Les Rois Du Fox-Trot is a 10 piece French dance band. Once led by cornetist Jean-Pierre Morel, they are still a world class outfit worthy of your attention. Not surprisingly a few of the names have appeared at Whitley Bay. The one most familiar to me, cornetist Malo Mazurie, may not be a regular member, appearing on only five tracks of this album.
Other participants include Nicolas Montier (sax), Patrick Bacqueville (tb), Shona Taylor & Michel Bonnet (tp), Michel Bescont & Marc Bresdin (saxs), Jacques Schneck (pno), Gérard Gervois (tu), Francois Fournet (bjo), Deborah Tropez and Stan Leferriere (dr).
The album is a tribute to Duke Ellington, with all 15 tracks being his compositions. This is hot Duke, swinging Duke. If it is another Duke you are after you’ll find him elsewhere. Duke contains multitudes. That isn’t to say there isn’t a pleasant mix of emotional tempos, only that the playing is limited to primarily the hot dance period.
Titles include the obvious but enjoyable “Caravan”, “Jubilee Stomp”, and “The Mooche”, but also “Ducky Wucky” and “Wall Street Wail”. The last featuring scat singing, the only vocalization on the album.
Notable is the instrumentation, which follows closely to Dukes bands, even his later bands. Swing bands, straight ahead groups, or big bands covering Duke compositions today are unlikely to feature a banjo let alone a tuba. Having both here adds a real depth to the sound. The banjo is particularly well suited to bring out what is great in these arrangements. To me it makes them sound “right”, in a way most Duke tributes aren’t.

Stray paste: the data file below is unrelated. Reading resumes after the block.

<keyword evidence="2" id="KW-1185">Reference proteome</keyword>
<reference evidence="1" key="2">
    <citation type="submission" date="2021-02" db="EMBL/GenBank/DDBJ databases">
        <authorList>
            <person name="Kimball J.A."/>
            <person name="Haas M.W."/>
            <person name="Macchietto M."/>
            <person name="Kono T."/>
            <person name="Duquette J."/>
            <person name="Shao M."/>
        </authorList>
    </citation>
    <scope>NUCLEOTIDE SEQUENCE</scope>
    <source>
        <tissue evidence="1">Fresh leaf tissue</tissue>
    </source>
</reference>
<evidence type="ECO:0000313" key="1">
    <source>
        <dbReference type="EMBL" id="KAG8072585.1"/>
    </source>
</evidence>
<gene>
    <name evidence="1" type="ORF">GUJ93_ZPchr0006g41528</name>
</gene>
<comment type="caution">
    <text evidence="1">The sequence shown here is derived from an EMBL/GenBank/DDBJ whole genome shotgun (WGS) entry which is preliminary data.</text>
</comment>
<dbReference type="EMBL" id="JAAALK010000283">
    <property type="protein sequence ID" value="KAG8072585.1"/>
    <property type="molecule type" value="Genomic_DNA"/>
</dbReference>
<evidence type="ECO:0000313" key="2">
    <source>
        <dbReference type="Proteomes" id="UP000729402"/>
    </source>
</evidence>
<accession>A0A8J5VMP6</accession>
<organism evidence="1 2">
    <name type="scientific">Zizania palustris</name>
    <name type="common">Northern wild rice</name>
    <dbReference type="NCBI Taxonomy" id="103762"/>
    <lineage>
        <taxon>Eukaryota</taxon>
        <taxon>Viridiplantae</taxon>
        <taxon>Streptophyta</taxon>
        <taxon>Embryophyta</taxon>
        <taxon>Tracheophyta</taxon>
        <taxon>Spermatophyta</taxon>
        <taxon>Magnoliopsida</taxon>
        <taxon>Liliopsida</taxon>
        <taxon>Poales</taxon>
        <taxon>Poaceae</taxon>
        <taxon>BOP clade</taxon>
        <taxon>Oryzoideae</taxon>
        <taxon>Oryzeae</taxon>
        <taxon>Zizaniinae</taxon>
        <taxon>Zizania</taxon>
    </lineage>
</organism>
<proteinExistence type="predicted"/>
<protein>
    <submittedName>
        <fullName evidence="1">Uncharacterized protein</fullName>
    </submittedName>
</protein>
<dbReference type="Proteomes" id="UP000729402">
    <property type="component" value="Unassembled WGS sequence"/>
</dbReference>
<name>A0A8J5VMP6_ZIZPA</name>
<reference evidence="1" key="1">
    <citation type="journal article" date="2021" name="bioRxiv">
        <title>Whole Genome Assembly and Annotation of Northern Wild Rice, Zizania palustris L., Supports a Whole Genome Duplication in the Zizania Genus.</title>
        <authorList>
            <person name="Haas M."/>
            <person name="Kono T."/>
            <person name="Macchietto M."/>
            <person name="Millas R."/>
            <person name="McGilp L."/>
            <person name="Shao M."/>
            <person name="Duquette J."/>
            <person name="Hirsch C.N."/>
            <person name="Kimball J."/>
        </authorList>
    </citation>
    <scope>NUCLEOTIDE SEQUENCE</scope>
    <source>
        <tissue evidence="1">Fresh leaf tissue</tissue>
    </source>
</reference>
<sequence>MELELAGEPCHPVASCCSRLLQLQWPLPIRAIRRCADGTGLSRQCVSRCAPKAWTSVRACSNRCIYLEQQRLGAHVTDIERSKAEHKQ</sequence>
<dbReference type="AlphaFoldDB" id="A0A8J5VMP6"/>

The recording quality is so crisp I didn’t realize this was a live album until the crowd cheered late in the first track. Though those cheers were enthusiastic, the small size of the crowd felt completely out of touch with the monstrous heat and virtuosity from the stage. The musicians were playing for a Savoy packed with sweaty dancers, but from the sound of it what they got was a room of twenty polite admirers. Such is jazz you might say.
The crowd noise dogged me throughout the album. Without it this would easily be my favorite of this months reviews. There’s even unintelligible (to an anglophone) table chatter during a quiet portion of “Creole Rhapsody”.
Had they reserved their appreciation for only the end of tunes I wouldn’t even mention it, but on some tracks more than others they get in the habit of showing their enthusiasm after anything approaching a solo. Whenever I started feeling the heat they’d soon come in with the sound of eight hands clapping. I don’t blame them, the music here is exciting. I just wish they’d gotten up to quietly dance their joy and let the music play.
Les Rois Du Fox-Trot is a real find and it is to your benefit to track them down, or even in some future universe where international travel and live shows are things we can do again, bring them to America. They have been around a long time, even recording several albums for Stomp Off. There are at least seven albums available to download on Amazon.
Hommage à Duke Ellington is packaged in a very modern and professional tri-fold CD case with attractive artwork. The track information includes a useful guide to the soloists on each. As the cornet lead and drummer vary track to track this is especially useful. There are short liner notes, all in French. From what I can gather they make mention of the banjo and tuba, noticing them for their true to life presence.